This week we turn from federal law to the patchwork of state laws that cropped up due to TSCA’s failures. First up is Washington’s green chemistry law: the Children’s Safe Products Act. The CSPA requires manufacturers of children’s products sold in Washington to file a report with the state if their product contains certain chemicals. The report includes information on the chemical, its function in the product, and its location. Reports are publicly available. The state Department of Ecology implements and enforces the Act.

Children’s products

The CSPA does not define “children’s product,” but provides that covered product categories include toys, children’s cosmetics and jewelry, and child car seats. The law excludes batteries, slings and catapults, dart sets, and bicycles, and several other categories. A product must be intended for children under twelve years old to be covered (but not only those “primarily intended and designed” for 12-year-olds).

Chemicals of High Concern to Children

The reporting requirement applies if any children’s product contains certain high priority chemicals, termed “Chemicals of High Concern to Children.” There are 66 CHCCs, most of which are common to existing chemicals management regimes, like Prop 65 (lead, phthalates, formaldehyde, other heavy metals).

Reporting responsibility

The Act defines “manufacturer” broadly to include the producer, importer, and domestic distributor of a children’s product. It expressly excludes retailers acting solely as retailers. The Department has issued guidance on determining reporting responsibility. The domestic manufacturer is first in line, with the domestic brand holder and importer/domestic distributor following, in that order.

Trigger for reporting

Children’s products containing intentionally added CHCCs above the lowest possible detection level must be reported. Children’s products containing more than 100 ppm of any CHCC due to contamination must also report.  There is an exemption for manufacturers that employ a manufacturing control program and exercise due diligence in attempting to prevent contamination.

Report requirements

Reports must identify the following information and be submitted through the Department website:

  • Product category
  • CHCC(s)
  • CHCC Location
  • CHCC Function

Reporting deadlines

Annual reporting deadlines are tied to company size and children’s product type. The first deadline, which occurred on August 31, 2012 and annually thereafter, applies to companies with gross sales in excess of $1 billion that sell in the state mouthable children’s products. The last deadline is August 2018, for companies with gross sales less than $100,000 that sell in the state children’s products in contact with children’s skin for brief periods of time.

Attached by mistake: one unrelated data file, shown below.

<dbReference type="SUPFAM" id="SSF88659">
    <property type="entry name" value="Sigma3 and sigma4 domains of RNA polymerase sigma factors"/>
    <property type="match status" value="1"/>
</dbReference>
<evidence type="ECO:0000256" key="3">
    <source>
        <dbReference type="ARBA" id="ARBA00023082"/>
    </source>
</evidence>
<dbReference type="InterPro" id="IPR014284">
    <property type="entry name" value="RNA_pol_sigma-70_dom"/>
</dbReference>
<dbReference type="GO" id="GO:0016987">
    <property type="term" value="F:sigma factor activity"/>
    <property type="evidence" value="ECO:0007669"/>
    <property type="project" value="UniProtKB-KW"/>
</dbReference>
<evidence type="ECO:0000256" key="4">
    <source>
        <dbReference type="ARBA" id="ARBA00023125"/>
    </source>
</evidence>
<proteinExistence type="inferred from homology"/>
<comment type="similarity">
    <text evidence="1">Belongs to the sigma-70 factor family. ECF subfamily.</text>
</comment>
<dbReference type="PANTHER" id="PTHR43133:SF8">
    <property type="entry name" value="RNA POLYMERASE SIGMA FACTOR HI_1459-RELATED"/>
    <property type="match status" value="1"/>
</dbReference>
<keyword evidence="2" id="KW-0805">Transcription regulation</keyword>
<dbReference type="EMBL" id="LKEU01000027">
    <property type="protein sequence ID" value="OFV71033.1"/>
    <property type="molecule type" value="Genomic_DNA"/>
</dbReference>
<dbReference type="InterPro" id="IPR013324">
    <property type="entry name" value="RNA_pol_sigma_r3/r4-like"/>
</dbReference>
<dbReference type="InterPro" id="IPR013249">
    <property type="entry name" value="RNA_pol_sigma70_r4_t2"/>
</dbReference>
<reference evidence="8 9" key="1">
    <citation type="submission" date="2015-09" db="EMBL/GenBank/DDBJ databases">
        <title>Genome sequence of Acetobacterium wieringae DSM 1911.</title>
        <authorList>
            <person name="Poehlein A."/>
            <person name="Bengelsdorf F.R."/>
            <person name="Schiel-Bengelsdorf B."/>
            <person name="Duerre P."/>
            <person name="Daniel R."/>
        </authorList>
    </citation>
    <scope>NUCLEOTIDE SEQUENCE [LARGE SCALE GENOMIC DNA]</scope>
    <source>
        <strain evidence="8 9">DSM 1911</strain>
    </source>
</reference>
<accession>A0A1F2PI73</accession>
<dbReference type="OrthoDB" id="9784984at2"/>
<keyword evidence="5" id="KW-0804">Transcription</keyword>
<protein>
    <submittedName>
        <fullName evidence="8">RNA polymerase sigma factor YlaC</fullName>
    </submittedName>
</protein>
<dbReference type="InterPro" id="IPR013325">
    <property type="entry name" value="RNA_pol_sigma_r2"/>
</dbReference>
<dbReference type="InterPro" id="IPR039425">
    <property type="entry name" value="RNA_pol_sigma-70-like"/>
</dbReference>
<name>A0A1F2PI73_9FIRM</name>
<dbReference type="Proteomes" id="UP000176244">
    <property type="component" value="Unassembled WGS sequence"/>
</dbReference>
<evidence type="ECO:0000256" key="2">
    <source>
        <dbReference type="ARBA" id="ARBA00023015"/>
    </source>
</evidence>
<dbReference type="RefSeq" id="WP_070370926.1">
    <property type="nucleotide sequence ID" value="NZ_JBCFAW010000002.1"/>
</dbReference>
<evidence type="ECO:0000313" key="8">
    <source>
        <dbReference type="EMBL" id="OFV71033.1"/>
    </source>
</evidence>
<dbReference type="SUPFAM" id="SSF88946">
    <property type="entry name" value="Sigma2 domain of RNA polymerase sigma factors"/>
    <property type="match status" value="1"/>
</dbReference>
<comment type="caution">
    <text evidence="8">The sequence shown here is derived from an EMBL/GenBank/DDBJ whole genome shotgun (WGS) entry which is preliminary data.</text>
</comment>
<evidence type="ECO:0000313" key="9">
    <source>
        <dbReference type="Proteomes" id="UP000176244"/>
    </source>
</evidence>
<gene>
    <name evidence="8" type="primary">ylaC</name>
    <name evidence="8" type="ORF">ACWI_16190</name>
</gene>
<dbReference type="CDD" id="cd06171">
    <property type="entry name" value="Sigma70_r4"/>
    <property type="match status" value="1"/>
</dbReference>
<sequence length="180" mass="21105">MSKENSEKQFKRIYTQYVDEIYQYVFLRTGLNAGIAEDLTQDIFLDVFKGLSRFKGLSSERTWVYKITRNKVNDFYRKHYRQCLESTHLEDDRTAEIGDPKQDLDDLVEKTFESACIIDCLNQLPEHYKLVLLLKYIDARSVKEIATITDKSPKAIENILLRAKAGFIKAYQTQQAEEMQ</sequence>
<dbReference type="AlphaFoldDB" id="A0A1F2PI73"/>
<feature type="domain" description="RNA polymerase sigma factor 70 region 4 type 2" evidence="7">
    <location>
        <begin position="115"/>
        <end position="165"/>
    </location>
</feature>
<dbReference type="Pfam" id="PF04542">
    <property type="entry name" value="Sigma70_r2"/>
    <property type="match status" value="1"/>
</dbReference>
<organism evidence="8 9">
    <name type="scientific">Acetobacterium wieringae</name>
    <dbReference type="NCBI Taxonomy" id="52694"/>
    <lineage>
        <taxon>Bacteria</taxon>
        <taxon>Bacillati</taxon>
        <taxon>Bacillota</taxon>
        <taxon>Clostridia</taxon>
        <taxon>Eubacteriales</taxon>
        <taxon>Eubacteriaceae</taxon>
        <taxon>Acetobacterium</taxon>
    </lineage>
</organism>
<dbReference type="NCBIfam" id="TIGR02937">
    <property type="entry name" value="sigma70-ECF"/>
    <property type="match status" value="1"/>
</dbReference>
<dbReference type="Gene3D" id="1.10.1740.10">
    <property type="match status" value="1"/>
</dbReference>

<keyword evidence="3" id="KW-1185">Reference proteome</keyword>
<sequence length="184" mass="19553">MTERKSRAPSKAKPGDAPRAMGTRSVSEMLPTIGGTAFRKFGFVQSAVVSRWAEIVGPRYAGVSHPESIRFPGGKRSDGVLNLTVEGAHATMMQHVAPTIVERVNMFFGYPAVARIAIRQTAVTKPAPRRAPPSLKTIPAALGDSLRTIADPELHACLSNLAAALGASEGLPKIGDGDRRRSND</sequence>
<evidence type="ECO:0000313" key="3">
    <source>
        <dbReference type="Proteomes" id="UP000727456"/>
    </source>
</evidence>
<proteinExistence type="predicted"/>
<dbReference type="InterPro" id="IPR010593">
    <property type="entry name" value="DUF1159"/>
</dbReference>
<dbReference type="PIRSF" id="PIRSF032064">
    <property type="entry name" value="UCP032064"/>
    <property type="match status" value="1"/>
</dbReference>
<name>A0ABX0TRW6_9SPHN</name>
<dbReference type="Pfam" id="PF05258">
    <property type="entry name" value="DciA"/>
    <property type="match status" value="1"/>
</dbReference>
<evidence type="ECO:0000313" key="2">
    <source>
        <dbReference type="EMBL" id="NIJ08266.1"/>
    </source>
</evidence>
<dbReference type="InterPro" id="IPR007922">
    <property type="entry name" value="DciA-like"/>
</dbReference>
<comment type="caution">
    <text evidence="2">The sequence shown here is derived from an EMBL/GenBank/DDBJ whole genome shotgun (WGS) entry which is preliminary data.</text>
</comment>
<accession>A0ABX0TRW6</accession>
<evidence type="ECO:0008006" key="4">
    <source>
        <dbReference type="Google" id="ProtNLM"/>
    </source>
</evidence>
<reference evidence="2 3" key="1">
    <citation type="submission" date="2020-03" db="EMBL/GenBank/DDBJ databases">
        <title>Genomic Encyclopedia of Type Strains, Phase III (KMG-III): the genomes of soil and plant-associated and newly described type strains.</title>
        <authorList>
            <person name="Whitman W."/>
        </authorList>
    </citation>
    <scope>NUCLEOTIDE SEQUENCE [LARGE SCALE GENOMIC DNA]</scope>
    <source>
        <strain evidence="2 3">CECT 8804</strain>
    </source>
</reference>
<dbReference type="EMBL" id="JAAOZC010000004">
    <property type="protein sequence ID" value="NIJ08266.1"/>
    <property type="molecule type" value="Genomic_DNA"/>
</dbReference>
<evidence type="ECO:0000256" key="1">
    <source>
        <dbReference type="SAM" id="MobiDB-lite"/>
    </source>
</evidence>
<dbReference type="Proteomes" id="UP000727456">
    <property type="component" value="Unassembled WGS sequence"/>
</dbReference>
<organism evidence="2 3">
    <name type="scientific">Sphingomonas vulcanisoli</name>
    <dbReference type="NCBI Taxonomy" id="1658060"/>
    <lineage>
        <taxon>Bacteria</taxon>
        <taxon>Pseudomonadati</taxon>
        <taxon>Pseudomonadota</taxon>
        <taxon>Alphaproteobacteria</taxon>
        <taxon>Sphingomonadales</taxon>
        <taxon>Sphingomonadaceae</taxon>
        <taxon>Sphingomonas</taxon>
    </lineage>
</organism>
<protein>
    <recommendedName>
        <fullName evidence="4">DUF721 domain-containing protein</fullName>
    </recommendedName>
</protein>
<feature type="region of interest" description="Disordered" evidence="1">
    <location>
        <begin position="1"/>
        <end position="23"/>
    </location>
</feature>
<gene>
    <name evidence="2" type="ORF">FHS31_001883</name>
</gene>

Company Size (in aggregate gross sales):

  • Largest: $1 billion or more
  • Larger: $250 million to $1 billion
  • Medium: $100 million to $250 million
  • Small: $5 million to $100 million
  • Smaller: $100,000 to $5 million
  • Tiny: less than $100,000

Product Types:

  • Tier 1: children’s products intended to be mouthed, applied to body, or any mouthable product intended for ages three years and younger
  • Tier 2: children’s products intended to be in prolonged direct contact with skin (1 hour or more – includes clothes, jewelry, bedding)
  • Tier 3: children’s products intended for short periods of direct contact with skin
  • Tier 4: inaccessible components of children’s product

Deadlines (Company Size and Product Tier) – table updated for current date:


Mfr. Size Tier 1 Tier 2 Tier 3 Tier 4
Largest 8/31/2016 2/28/2016 8/31/2016 N/A
Larger 2/28/2016 8/31/2016 8/31/2016 N/A
Medium 8/31/2016 8/31/2016 8/31/2016 N/A
Small 8/31/2016 8/31/2016 8/31/2016 N/A
Smaller 8/31/2016 8/31/2016 8/31/2017 N/A
Tiny 8/31/2016 8/31/2017 8/31/2018 N/A


The Department enforces the CSPA by collecting children’s products and testing them for CHCCs. If it finds unreported CHCCs, it contacts the manufacturer and provides an opportunity for it to explain or justify its failure to report. If after this process, the Department determines that the manufacturer violated the CSPA, it may seek civil penalties. The CSPA caps civil penalties at $5,000 for each violation for the first offense, and then $10,000 for repeat violations. A violation is defined as the failure to provide the notification for each product component in each product category.

While we are aware of the Department testing products and sending out notices of violation for failure to report, we are unaware of the Department actually imposing a civil penalty on any manufacturer.